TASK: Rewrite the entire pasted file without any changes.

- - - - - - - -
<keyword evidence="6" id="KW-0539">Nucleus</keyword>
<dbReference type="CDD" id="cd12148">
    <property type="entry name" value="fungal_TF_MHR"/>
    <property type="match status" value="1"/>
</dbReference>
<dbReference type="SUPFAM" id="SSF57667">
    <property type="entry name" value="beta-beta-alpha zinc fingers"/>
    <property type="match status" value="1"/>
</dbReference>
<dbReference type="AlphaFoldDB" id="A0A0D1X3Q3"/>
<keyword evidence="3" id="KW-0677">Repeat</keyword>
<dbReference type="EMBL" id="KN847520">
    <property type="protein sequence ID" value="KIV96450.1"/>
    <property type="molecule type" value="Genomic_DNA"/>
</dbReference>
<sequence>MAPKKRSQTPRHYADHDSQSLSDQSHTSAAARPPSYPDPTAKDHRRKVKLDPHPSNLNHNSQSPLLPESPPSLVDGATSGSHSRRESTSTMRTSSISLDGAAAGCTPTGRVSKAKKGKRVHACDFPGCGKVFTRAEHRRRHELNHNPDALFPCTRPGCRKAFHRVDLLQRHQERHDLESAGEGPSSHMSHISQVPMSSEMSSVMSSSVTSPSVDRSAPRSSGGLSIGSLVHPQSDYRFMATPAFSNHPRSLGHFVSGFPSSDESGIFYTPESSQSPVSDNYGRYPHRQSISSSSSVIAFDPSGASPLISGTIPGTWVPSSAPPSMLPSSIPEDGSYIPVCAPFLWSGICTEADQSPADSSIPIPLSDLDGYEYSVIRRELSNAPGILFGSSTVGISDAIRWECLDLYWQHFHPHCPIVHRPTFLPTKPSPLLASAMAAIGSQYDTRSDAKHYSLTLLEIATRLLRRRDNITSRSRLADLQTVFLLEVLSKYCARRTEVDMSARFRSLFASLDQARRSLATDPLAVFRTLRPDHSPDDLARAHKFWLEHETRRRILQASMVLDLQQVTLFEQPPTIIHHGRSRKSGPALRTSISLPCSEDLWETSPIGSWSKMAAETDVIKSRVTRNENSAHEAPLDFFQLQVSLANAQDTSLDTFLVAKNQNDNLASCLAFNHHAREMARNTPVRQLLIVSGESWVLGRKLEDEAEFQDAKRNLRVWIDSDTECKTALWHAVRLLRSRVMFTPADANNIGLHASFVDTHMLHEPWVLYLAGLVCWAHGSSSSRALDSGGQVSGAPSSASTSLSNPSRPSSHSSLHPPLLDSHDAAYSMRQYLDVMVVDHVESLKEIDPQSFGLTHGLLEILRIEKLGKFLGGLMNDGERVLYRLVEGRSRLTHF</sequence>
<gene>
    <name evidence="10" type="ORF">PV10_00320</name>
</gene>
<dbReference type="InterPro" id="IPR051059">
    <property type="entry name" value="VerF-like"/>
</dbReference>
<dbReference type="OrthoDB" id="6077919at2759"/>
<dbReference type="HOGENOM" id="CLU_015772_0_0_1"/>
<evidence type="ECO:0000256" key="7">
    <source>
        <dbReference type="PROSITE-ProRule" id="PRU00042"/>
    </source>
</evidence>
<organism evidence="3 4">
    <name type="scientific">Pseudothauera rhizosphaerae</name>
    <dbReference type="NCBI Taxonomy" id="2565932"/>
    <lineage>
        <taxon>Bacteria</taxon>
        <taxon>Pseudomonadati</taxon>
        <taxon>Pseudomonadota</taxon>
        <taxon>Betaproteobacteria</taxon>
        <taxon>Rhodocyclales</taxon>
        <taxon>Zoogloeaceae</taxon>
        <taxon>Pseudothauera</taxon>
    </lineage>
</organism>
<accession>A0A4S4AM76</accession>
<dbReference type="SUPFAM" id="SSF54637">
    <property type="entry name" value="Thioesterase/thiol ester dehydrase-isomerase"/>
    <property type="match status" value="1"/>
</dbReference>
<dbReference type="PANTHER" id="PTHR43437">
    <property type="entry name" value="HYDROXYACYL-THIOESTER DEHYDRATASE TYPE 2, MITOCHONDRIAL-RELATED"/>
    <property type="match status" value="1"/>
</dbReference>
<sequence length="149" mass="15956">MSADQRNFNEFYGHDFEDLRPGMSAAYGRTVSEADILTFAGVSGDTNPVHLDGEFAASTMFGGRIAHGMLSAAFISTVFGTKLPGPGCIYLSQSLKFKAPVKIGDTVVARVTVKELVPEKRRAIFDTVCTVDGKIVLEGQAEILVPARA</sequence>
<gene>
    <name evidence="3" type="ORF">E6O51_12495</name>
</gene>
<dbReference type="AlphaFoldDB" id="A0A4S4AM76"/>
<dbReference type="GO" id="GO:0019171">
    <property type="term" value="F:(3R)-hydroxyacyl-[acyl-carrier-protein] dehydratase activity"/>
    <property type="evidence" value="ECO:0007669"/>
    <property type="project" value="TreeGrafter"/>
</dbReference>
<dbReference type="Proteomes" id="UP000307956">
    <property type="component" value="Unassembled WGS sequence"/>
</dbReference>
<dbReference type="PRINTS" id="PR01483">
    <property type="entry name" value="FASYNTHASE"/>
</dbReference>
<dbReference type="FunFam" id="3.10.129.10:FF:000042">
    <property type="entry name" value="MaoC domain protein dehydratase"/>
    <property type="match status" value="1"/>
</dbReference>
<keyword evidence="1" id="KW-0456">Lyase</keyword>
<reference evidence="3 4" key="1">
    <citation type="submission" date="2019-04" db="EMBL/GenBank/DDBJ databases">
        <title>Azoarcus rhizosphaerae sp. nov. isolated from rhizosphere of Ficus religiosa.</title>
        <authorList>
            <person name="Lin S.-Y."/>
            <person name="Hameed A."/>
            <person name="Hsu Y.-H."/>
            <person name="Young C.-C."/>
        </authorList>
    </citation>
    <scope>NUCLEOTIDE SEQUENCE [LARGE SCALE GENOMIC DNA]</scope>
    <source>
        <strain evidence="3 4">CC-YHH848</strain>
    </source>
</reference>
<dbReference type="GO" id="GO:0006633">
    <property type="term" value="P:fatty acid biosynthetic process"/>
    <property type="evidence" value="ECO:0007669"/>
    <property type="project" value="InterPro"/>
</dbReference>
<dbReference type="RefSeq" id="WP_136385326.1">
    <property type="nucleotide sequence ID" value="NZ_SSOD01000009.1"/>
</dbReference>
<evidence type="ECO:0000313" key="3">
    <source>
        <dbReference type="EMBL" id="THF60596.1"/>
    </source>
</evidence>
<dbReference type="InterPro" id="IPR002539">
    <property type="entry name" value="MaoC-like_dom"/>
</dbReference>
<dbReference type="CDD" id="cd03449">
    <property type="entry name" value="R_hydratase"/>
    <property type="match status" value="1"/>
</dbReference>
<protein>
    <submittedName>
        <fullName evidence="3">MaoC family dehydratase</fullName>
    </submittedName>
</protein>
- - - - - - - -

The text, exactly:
<keyword evidence="6" id="KW-0539">Nucleus</keyword>
<dbReference type="CDD" id="cd12148">
    <property type="entry name" value="fungal_TF_MHR"/>
    <property type="match status" value="1"/>
</dbReference>
<dbReference type="SUPFAM" id="SSF57667">
    <property type="entry name" value="beta-beta-alpha zinc fingers"/>
    <property type="match status" value="1"/>
</dbReference>
<dbReference type="AlphaFoldDB" id="A0A0D1X3Q3"/>
<keyword evidence="3" id="KW-0677">Repeat</keyword>
<dbReference type="EMBL" id="KN847520">
    <property type="protein sequence ID" value="KIV96450.1"/>
    <property type="molecule type" value="Genomic_DNA"/>
</dbReference>
<sequence>MAPKKRSQTPRHYADHDSQSLSDQSHTSAAARPPSYPDPTAKDHRRKVKLDPHPSNLNHNSQSPLLPESPPSLVDGATSGSHSRRESTSTMRTSSISLDGAAAGCTPTGRVSKAKKGKRVHACDFPGCGKVFTRAEHRRRHELNHNPDALFPCTRPGCRKAFHRVDLLQRHQERHDLESAGEGPSSHMSHISQVPMSSEMSSVMSSSVTSPSVDRSAPRSSGGLSIGSLVHPQSDYRFMATPAFSNHPRSLGHFVSGFPSSDESGIFYTPESSQSPVSDNYGRYPHRQSISSSSSVIAFDPSGASPLISGTIPGTWVPSSAPPSMLPSSIPEDGSYIPVCAPFLWSGICTEADQSPADSSIPIPLSDLDGYEYSVIRRELSNAPGILFGSSTVGISDAIRWECLDLYWQHFHPHCPIVHRPTFLPTKPSPLLASAMAAIGSQYDTRSDAKHYSLTLLEIATRLLRRRDNITSRSRLADLQTVFLLEVLSKYCARRTEVDMSARFRSLFASLDQARRSLATDPLAVFRTLRPDHSPDDLARAHKFWLEHETRRRILQASMVLDLQQVTLFEQPPTIIHHGRSRKSGPALRTSISLPCSEDLWETSPIGSWSKMAAETDVIKSRVTRNENSAHEAPLDFFQLQVSLANAQDTSLDTFLVAKNQNDNLASCLAFNHHAREMARNTPVRQLLIVSGESWVLGRKLEDEAEFQDAKRNLRVWIDSDTECKTALWHAVRLLRSRVMFTPADANNIGLHASFVDTHMLHEPWVLYLAGLVCWAHGSSSSRALDSGGQVSGAPSSASTSLSNPSRPSSHSSLHPPLLDSHDAAYSMRQYLDVMVVDHVESLKEIDPQSFGLTHGLLEILRIEKLGKFLGGLMNDGERVLYRLVEGRSRLTHF</sequence>
<gene>
    <name evidence="10" type="ORF">PV10_00320</name>
</gene>
<dbReference type="InterPro" id="IPR051059">
    <property type="entry name" value="VerF-like"/>
</dbReference>
<dbReference type="OrthoDB" id="6077919at2759"/>
<dbReference type="HOGENOM" id="CLU_015772_0_0_1"/>
<evidence type="ECO:0000256" key="7">
    <source>
        <dbReference type="PROSITE-ProRule" id="PRU00042"/>
    </source>
</evidence>
<organism evidence="3 4">
    <name type="scientific">Pseudothauera rhizosphaerae</name>
    <dbReference type="NCBI Taxonomy" id="2565932"/>
    <lineage>
        <taxon>Bacteria</taxon>
        <taxon>Pseudomonadati</taxon>
        <taxon>Pseudomonadota</taxon>
        <taxon>Betaproteobacteria</taxon>
        <taxon>Rhodocyclales</taxon>
        <taxon>Zoogloeaceae</taxon>
        <taxon>Pseudothauera</taxon>
    </lineage>
</organism>
<accession>A0A4S4AM76</accession>
<dbReference type="SUPFAM" id="SSF54637">
    <property type="entry name" value="Thioesterase/thiol ester dehydrase-isomerase"/>
    <property type="match status" value="1"/>
</dbReference>
<dbReference type="PANTHER" id="PTHR43437">
    <property type="entry name" value="HYDROXYACYL-THIOESTER DEHYDRATASE TYPE 2, MITOCHONDRIAL-RELATED"/>
    <property type="match status" value="1"/>
</dbReference>
<sequence length="149" mass="15956">MSADQRNFNEFYGHDFEDLRPGMSAAYGRTVSEADILTFAGVSGDTNPVHLDGEFAASTMFGGRIAHGMLSAAFISTVFGTKLPGPGCIYLSQSLKFKAPVKIGDTVVARVTVKELVPEKRRAIFDTVCTVDGKIVLEGQAEILVPARA</sequence>
<gene>
    <name evidence="3" type="ORF">E6O51_12495</name>
</gene>
<dbReference type="AlphaFoldDB" id="A0A4S4AM76"/>
<dbReference type="GO" id="GO:0019171">
    <property type="term" value="F:(3R)-hydroxyacyl-[acyl-carrier-protein] dehydratase activity"/>
    <property type="evidence" value="ECO:0007669"/>
    <property type="project" value="TreeGrafter"/>
</dbReference>
<dbReference type="Proteomes" id="UP000307956">
    <property type="component" value="Unassembled WGS sequence"/>
</dbReference>
<dbReference type="PRINTS" id="PR01483">
    <property type="entry name" value="FASYNTHASE"/>
</dbReference>
<dbReference type="FunFam" id="3.10.129.10:FF:000042">
    <property type="entry name" value="MaoC domain protein dehydratase"/>
    <property type="match status" value="1"/>
</dbReference>
<keyword evidence="1" id="KW-0456">Lyase</keyword>
<reference evidence="3 4" key="1">
    <citation type="submission" date="2019-04" db="EMBL/GenBank/DDBJ databases">
        <title>Azoarcus rhizosphaerae sp. nov. isolated from rhizosphere of Ficus religiosa.</title>
        <authorList>
            <person name="Lin S.-Y."/>
            <person name="Hameed A."/>
            <person name="Hsu Y.-H."/>
            <person name="Young C.-C."/>
        </authorList>
    </citation>
    <scope>NUCLEOTIDE SEQUENCE [LARGE SCALE GENOMIC DNA]</scope>
    <source>
        <strain evidence="3 4">CC-YHH848</strain>
    </source>
</reference>
<dbReference type="GO" id="GO:0006633">
    <property type="term" value="P:fatty acid biosynthetic process"/>
    <property type="evidence" value="ECO:0007669"/>
    <property type="project" value="InterPro"/>
</dbReference>
<dbReference type="RefSeq" id="WP_136385326.1">
    <property type="nucleotide sequence ID" value="NZ_SSOD01000009.1"/>
</dbReference>
<evidence type="ECO:0000313" key="3">
    <source>
        <dbReference type="EMBL" id="THF60596.1"/>
    </source>
</evidence>
<dbReference type="InterPro" id="IPR002539">
    <property type="entry name" value="MaoC-like_dom"/>
</dbReference>
<dbReference type="CDD" id="cd03449">
    <property type="entry name" value="R_hydratase"/>
    <property type="match status" value="1"/>
</dbReference>
<protein>
    <submittedName>
        <fullName evidence="3">MaoC family dehydratase</fullName>
    </submittedName>
</protein>